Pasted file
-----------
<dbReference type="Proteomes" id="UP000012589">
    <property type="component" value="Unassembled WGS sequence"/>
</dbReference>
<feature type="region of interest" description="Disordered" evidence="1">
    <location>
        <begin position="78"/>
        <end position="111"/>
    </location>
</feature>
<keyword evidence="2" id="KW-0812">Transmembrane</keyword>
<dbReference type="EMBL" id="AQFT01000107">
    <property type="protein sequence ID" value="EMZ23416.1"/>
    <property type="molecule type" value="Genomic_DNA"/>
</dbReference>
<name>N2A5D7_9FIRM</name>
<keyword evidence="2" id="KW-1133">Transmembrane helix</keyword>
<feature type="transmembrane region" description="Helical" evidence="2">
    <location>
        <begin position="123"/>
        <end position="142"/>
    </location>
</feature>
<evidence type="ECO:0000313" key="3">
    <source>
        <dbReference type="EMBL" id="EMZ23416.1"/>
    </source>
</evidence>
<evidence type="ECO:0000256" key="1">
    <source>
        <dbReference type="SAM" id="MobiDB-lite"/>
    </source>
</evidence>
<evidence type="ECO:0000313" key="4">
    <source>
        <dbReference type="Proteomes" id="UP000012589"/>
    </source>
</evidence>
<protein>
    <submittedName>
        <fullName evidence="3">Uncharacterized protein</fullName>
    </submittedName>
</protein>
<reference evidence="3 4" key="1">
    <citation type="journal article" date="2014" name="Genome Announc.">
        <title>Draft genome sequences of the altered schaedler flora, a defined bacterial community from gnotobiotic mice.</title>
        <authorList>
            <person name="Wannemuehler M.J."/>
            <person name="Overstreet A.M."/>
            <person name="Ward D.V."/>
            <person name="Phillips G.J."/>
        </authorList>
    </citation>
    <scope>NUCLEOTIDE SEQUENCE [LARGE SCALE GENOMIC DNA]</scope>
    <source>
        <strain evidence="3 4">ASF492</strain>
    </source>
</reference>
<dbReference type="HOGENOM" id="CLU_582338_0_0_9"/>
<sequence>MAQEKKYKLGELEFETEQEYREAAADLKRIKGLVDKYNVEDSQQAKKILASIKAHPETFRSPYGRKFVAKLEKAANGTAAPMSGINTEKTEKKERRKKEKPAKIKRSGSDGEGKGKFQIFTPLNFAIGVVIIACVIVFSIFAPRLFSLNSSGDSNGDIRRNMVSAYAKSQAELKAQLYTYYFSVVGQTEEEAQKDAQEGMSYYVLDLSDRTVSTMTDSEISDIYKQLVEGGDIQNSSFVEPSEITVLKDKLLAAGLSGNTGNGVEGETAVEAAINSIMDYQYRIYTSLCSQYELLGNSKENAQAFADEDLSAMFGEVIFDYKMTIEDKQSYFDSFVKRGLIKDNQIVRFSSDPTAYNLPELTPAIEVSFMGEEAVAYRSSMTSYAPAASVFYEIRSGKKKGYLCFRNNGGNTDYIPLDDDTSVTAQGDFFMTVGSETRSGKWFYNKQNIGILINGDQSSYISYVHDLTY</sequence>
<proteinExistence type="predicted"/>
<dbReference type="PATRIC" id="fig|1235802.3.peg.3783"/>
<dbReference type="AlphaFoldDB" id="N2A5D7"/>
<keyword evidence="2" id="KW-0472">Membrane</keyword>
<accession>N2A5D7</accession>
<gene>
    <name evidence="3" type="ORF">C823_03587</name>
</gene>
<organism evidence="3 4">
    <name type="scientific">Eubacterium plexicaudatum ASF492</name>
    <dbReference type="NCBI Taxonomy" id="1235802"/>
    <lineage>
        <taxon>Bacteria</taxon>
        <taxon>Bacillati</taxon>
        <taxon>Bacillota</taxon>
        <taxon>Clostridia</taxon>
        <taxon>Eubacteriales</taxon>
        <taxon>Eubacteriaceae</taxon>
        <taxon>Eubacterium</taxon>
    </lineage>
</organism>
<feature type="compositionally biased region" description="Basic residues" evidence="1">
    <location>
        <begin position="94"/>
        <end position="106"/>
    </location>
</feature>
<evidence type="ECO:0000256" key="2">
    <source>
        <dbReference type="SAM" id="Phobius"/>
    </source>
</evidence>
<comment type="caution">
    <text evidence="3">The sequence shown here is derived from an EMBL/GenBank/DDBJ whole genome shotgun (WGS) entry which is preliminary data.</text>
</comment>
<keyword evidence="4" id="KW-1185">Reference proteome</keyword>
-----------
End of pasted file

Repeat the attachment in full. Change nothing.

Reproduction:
<dbReference type="Proteomes" id="UP000012589">
    <property type="component" value="Unassembled WGS sequence"/>
</dbReference>
<feature type="region of interest" description="Disordered" evidence="1">
    <location>
        <begin position="78"/>
        <end position="111"/>
    </location>
</feature>
<keyword evidence="2" id="KW-0812">Transmembrane</keyword>
<dbReference type="EMBL" id="AQFT01000107">
    <property type="protein sequence ID" value="EMZ23416.1"/>
    <property type="molecule type" value="Genomic_DNA"/>
</dbReference>
<name>N2A5D7_9FIRM</name>
<keyword evidence="2" id="KW-1133">Transmembrane helix</keyword>
<feature type="transmembrane region" description="Helical" evidence="2">
    <location>
        <begin position="123"/>
        <end position="142"/>
    </location>
</feature>
<evidence type="ECO:0000313" key="3">
    <source>
        <dbReference type="EMBL" id="EMZ23416.1"/>
    </source>
</evidence>
<evidence type="ECO:0000256" key="1">
    <source>
        <dbReference type="SAM" id="MobiDB-lite"/>
    </source>
</evidence>
<evidence type="ECO:0000313" key="4">
    <source>
        <dbReference type="Proteomes" id="UP000012589"/>
    </source>
</evidence>
<protein>
    <submittedName>
        <fullName evidence="3">Uncharacterized protein</fullName>
    </submittedName>
</protein>
<reference evidence="3 4" key="1">
    <citation type="journal article" date="2014" name="Genome Announc.">
        <title>Draft genome sequences of the altered schaedler flora, a defined bacterial community from gnotobiotic mice.</title>
        <authorList>
            <person name="Wannemuehler M.J."/>
            <person name="Overstreet A.M."/>
            <person name="Ward D.V."/>
            <person name="Phillips G.J."/>
        </authorList>
    </citation>
    <scope>NUCLEOTIDE SEQUENCE [LARGE SCALE GENOMIC DNA]</scope>
    <source>
        <strain evidence="3 4">ASF492</strain>
    </source>
</reference>
<dbReference type="HOGENOM" id="CLU_582338_0_0_9"/>
<sequence>MAQEKKYKLGELEFETEQEYREAAADLKRIKGLVDKYNVEDSQQAKKILASIKAHPETFRSPYGRKFVAKLEKAANGTAAPMSGINTEKTEKKERRKKEKPAKIKRSGSDGEGKGKFQIFTPLNFAIGVVIIACVIVFSIFAPRLFSLNSSGDSNGDIRRNMVSAYAKSQAELKAQLYTYYFSVVGQTEEEAQKDAQEGMSYYVLDLSDRTVSTMTDSEISDIYKQLVEGGDIQNSSFVEPSEITVLKDKLLAAGLSGNTGNGVEGETAVEAAINSIMDYQYRIYTSLCSQYELLGNSKENAQAFADEDLSAMFGEVIFDYKMTIEDKQSYFDSFVKRGLIKDNQIVRFSSDPTAYNLPELTPAIEVSFMGEEAVAYRSSMTSYAPAASVFYEIRSGKKKGYLCFRNNGGNTDYIPLDDDTSVTAQGDFFMTVGSETRSGKWFYNKQNIGILINGDQSSYISYVHDLTY</sequence>
<proteinExistence type="predicted"/>
<dbReference type="PATRIC" id="fig|1235802.3.peg.3783"/>
<dbReference type="AlphaFoldDB" id="N2A5D7"/>
<keyword evidence="2" id="KW-0472">Membrane</keyword>
<accession>N2A5D7</accession>
<gene>
    <name evidence="3" type="ORF">C823_03587</name>
</gene>
<organism evidence="3 4">
    <name type="scientific">Eubacterium plexicaudatum ASF492</name>
    <dbReference type="NCBI Taxonomy" id="1235802"/>
    <lineage>
        <taxon>Bacteria</taxon>
        <taxon>Bacillati</taxon>
        <taxon>Bacillota</taxon>
        <taxon>Clostridia</taxon>
        <taxon>Eubacteriales</taxon>
        <taxon>Eubacteriaceae</taxon>
        <taxon>Eubacterium</taxon>
    </lineage>
</organism>
<feature type="compositionally biased region" description="Basic residues" evidence="1">
    <location>
        <begin position="94"/>
        <end position="106"/>
    </location>
</feature>
<evidence type="ECO:0000256" key="2">
    <source>
        <dbReference type="SAM" id="Phobius"/>
    </source>
</evidence>
<comment type="caution">
    <text evidence="3">The sequence shown here is derived from an EMBL/GenBank/DDBJ whole genome shotgun (WGS) entry which is preliminary data.</text>
</comment>
<keyword evidence="4" id="KW-1185">Reference proteome</keyword>